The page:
horror.
"Impossible," I said, deeply shocked.
"But why?"
"Custom of the country," I said,
sympathetically. "Alas, Mr. Swing,
you are still young, and sad as it is,
you might be considered attractive.'
Only gentlemen wao are old and fa n-
ous are allowed to meet the girls and
even at that the college is considered
too progressive."
The war correspondent turned a,
boyish pink.
"I'm a perfectly good married man,"
he protested. "I.know you can get;
we the chance, and nobody ever in-;
terviewed a Turkish girl before.
Please."
"It's out of my power," I said, "but
I'll give you a hint. Our dean can do'
it for you if she chooses to, but she's
a good deal of a man-hater."
"Introduce me," was the answer.
It took about five minutes for the

magical Mr. Swing to convince the
dean that it would be a privilege to
find some Turkish girls who would
consent to be interviewed. I believe
the miracle was partly performed by
the casual mention that Mr. Swing's
grandmother was once president of
Mt. Holyoke. The dean was a Mt.
Holyoke woman. At any rate that
august official moved away to hunt
ip, the girls and I, feeling like a con-
spirator, supplied the diplomat with
the names, histories and character-
istics of the girls I thought it likely
he would meet.
"But the girls hate to have people
write about them," I warned hhm.
"They will like meeting you but they
won't want to talk much."
The affair seemed to turn out to the
correspondent's satisfaction, however,
and was widely published lass winter,
embracing the views of progressive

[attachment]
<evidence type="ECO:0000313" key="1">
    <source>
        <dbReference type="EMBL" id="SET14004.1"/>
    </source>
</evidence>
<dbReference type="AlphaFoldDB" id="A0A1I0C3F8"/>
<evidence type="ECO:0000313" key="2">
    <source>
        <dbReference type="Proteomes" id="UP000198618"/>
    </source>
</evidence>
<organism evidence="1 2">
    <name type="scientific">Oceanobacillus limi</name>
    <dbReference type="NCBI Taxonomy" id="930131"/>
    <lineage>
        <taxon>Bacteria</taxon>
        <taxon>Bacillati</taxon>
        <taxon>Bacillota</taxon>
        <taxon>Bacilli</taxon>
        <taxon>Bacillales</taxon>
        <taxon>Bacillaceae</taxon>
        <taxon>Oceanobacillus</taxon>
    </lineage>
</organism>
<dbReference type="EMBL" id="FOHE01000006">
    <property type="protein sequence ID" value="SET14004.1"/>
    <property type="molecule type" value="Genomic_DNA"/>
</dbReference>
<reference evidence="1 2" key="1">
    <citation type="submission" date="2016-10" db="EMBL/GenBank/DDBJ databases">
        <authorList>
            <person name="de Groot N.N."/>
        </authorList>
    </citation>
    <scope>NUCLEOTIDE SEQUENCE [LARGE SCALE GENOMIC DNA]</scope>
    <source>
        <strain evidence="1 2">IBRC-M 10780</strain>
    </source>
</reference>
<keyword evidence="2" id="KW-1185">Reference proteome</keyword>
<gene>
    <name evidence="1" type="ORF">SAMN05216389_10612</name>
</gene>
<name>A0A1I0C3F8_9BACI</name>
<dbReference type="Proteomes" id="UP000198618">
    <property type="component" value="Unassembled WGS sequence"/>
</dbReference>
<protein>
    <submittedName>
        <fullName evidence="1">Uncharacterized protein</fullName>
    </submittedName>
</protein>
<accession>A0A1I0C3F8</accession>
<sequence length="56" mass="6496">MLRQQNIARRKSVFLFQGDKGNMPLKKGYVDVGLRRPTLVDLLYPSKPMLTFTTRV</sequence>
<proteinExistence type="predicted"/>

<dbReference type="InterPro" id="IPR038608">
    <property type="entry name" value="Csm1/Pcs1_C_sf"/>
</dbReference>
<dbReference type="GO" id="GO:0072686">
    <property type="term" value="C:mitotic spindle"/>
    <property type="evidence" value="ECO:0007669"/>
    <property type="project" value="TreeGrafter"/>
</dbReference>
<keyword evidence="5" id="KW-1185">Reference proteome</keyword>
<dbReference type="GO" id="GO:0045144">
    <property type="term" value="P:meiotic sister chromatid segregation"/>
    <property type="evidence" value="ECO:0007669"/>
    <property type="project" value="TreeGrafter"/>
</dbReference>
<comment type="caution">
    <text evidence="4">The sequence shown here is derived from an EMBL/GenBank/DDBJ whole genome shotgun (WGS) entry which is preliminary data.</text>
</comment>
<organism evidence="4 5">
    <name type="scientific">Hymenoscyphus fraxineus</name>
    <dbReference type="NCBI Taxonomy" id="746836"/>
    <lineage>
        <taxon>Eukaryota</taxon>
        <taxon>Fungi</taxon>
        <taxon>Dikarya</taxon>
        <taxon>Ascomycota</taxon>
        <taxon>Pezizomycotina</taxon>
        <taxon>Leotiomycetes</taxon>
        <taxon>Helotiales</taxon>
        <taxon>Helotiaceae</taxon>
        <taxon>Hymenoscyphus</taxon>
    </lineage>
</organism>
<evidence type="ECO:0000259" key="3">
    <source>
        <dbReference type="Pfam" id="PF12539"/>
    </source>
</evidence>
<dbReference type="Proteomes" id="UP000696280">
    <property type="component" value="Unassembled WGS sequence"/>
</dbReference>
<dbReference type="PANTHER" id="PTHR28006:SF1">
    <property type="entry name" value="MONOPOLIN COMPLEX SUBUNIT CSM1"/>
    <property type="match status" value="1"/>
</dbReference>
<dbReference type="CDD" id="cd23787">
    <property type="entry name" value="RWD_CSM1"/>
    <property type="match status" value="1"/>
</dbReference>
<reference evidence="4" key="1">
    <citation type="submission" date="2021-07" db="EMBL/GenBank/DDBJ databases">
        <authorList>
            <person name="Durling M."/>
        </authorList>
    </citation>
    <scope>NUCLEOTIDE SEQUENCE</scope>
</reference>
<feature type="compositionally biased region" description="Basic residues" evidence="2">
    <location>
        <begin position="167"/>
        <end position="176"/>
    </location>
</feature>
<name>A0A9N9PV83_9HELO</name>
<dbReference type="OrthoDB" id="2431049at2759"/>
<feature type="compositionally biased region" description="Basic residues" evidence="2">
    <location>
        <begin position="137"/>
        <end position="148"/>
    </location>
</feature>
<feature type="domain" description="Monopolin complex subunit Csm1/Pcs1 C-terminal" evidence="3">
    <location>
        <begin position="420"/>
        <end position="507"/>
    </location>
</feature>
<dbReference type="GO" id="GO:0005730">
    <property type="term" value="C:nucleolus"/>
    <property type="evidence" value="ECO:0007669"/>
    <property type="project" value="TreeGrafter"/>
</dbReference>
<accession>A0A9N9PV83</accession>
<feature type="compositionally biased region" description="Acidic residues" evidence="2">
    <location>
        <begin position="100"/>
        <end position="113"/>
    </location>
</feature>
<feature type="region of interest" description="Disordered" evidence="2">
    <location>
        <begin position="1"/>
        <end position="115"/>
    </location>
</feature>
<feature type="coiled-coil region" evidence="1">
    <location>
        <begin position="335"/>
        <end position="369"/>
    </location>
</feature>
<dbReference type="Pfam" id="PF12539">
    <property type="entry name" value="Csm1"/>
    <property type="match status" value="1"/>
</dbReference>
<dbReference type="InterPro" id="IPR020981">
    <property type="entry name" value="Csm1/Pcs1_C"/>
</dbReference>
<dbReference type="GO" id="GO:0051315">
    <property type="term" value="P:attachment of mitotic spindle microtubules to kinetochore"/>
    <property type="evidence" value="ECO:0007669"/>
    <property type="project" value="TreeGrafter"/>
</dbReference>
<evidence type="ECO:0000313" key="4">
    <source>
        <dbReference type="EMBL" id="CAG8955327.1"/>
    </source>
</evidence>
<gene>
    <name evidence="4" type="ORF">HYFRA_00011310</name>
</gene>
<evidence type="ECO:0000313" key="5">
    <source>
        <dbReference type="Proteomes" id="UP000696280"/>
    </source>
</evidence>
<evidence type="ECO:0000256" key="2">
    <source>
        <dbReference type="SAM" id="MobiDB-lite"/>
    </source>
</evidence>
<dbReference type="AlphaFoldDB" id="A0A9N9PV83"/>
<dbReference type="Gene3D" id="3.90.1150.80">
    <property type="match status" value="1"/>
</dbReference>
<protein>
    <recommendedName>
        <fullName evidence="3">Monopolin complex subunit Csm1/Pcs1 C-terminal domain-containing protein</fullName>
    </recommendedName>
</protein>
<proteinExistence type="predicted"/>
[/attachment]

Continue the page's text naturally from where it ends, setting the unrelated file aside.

Turkish women on religion, patriot-
ism, feminism, marriage and dress. As
for the girls, they were charmed.
"He was so nice," Hatidje confided
to me. "He is saying he takes excuse
he asks so many questions, and we
are saying to him all he asks. And
then he is saying 'May I print this?'
and we day 'Yes.' He is so polite. Are
all American men so nice and do
they stay young like Mr. Swing?"
I reflected upon the ways of a war
correspondent *ho could impress a
Turk with his good faith, ingratiate
himself with a grim guardian of
school-girls, and induce the confidence
of fearful and suspicious orientals, all
in one afternoon.

That final to me a coming so soon
Oh Cheyney.
I crammed my head with sentences
Far beyond my poor senses
I read and wrote and read some more.
I said goodbye when the final was
o'er
To Cheyney.
You haunted my thoughts noon, night
and morn,
Oh Cheyney.b
But now the inkstand you adorn;
No longer may you torture me
With statements lacking unity
In which there is no earthly sense
Or beauty, life or coherence;
Poor Cheyney.

more.!
The professor passed his hand over
his face. His look was kind but in-,
tense tragedy had scarred its fineness.
"My boy," he said. "This must be part
of the discipline of life. Be thankful
that those answers to the problems are
still pinned inside your tie!"
Prof. Wilgus Has Relapse of La Grippe
Prof. H. L. Wilgus of the law school
has had a relapse of a recent attack
of la grippe and he will probably be
confined to his home for the remainder
of the week.

cars and Christmas reetings to say
nothing of dances and the osculatory
mistletoe our cultures will be pres-
ent everywhere."
Was she right? Watch, oh, I mean
listen to the returning crowd.
"Hello, old ban. Have a nice timb ?"
"Yup; I only had the grip."
"So did I. Didn't get a thing done."
Universal "Katchoo."
Business of affectionate greetings.
Monsieur Tetragemus revived. One
embrace had brought new material to
his nearly exhausted frame.
"Ah!" he remarked, "What would